We know that elements are types of atoms, made up of varying numbers of protons, neutrons, and electrons. Scientists have discovered or made about 120 elements. The periodic table is a little like a cookbook. It is a list of all known elements and their composition.
- There are eight main groups (indicated in the picture above as 1, 2, 13, 14, 15, 16, 17, 18).
- Each element within the group has similar chemical properties as the other elements in its group.
- All elements that belong to the same group have the same number of electrons in their outer orbit or shell
- The periodic table is a grid with columns that run left to right (horizontal) and columns that run up and down (vertical).
- The elements are organized in cycles or periods from left to right, based on the number of protons in their nucleus.
- Elements are also organized in groups, based on their characteristics. The far left column contains alkali metals, for example. Inert noble gases are grouped in another column.
- Each element has an abbreviation. Some elements, like Hydrogen, which is H, are easy to remember. Others have abbreviations based on Latin names, which make them harder to remember. Gold’s abbreviation is Au, after the Latin word for gold, aurum.
Element: A type of atom
Periodic table: A grid or graph that organizes and names the elements
Q and A
Question: Who developed the periodic table?
Answer: The periodic table was first proposed in 1869 by Dmitri Mendeleev, a Russian chemist.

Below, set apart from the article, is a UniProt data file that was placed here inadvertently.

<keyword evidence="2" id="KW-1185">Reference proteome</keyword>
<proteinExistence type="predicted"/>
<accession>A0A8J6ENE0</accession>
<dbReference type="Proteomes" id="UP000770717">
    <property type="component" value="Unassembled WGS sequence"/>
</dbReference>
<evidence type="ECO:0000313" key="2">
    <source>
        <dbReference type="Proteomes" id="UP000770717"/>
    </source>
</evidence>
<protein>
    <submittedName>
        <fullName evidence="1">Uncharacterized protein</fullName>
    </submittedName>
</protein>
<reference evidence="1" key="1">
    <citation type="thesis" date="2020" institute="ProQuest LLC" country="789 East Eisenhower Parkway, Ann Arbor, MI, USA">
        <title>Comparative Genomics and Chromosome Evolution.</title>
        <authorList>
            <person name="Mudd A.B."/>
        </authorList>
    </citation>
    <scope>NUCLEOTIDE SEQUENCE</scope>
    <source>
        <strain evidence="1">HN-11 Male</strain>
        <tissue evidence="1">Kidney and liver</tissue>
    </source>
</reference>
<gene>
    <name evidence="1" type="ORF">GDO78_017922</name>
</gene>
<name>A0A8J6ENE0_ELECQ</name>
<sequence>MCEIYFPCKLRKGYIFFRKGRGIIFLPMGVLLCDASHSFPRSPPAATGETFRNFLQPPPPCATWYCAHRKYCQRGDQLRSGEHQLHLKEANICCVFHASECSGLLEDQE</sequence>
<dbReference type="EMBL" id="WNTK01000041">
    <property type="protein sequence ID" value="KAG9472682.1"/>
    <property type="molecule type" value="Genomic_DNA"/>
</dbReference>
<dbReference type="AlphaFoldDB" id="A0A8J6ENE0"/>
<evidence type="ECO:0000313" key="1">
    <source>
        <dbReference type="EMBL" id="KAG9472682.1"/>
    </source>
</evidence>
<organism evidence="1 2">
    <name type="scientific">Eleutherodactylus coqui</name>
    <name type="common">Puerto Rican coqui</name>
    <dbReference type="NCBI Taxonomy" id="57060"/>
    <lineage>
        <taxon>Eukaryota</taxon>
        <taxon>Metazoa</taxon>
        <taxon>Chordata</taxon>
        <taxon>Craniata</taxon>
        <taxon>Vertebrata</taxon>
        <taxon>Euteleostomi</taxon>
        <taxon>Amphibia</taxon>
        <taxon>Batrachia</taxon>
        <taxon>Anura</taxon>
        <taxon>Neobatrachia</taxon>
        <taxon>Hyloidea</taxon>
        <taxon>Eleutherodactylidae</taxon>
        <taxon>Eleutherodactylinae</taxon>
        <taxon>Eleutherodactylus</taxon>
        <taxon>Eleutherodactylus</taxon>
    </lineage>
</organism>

Question: How do scientists use the periodic table?
Answer: Scientists use the periodic table for many purposes. Because similar elements are grouped together, scientists know how they might react when mixed with other elements in a lab.
Question: What is a period?
Answer: Each horizontal row is known as a period. There are seven periods in total.
n = 1 is recognised as period 1 and so on.
Atomic number: this can be identified by looking at the elements position on the periodic table.
Mass number: in many periodic tables the mass number is the number indicated under the symbol on the periodic table.
Number of neutrons: To calculate the number of neutrons in an atom, subtract the atomic number from the mass number
Question: How to show electrons in an atom
Answer: 1.Find the Atomic number of the element (e.g helium = 2)
2.Subtracted the mass number from the atomic number in order to calculate the number of neutrons (e.g helium 4-2=2)
3.As Helium on the first period of the periodic table it only has one orbit n = 1.
4.However, if we were calculating e.g argon which has an atomic number of 18, mass number of 40 and thus 22 neutrons (40-18).
Question: How do we tell how many orbits there are and how may electrons go on each orbit?
- Basically, we look at the periods of the periodic table.
- Period one has 2 electrons, this means that n =1 (orbit one) has 2 electrons
- Period two has 8 electrons, this means n = 2 (orbit two) has 8 electrons
- Period three (containing argon), has 8 electrons up until argon (you only include the electrons up until the element you are trying to figure out). This means that n = 3 (orbit three) has 8 electrons
- This means that Ar = 2, 8, 8 which equals 18 (its total number of electrons)
The Periodic Table Worksheet
Match the chemical element symbol with its chemical element name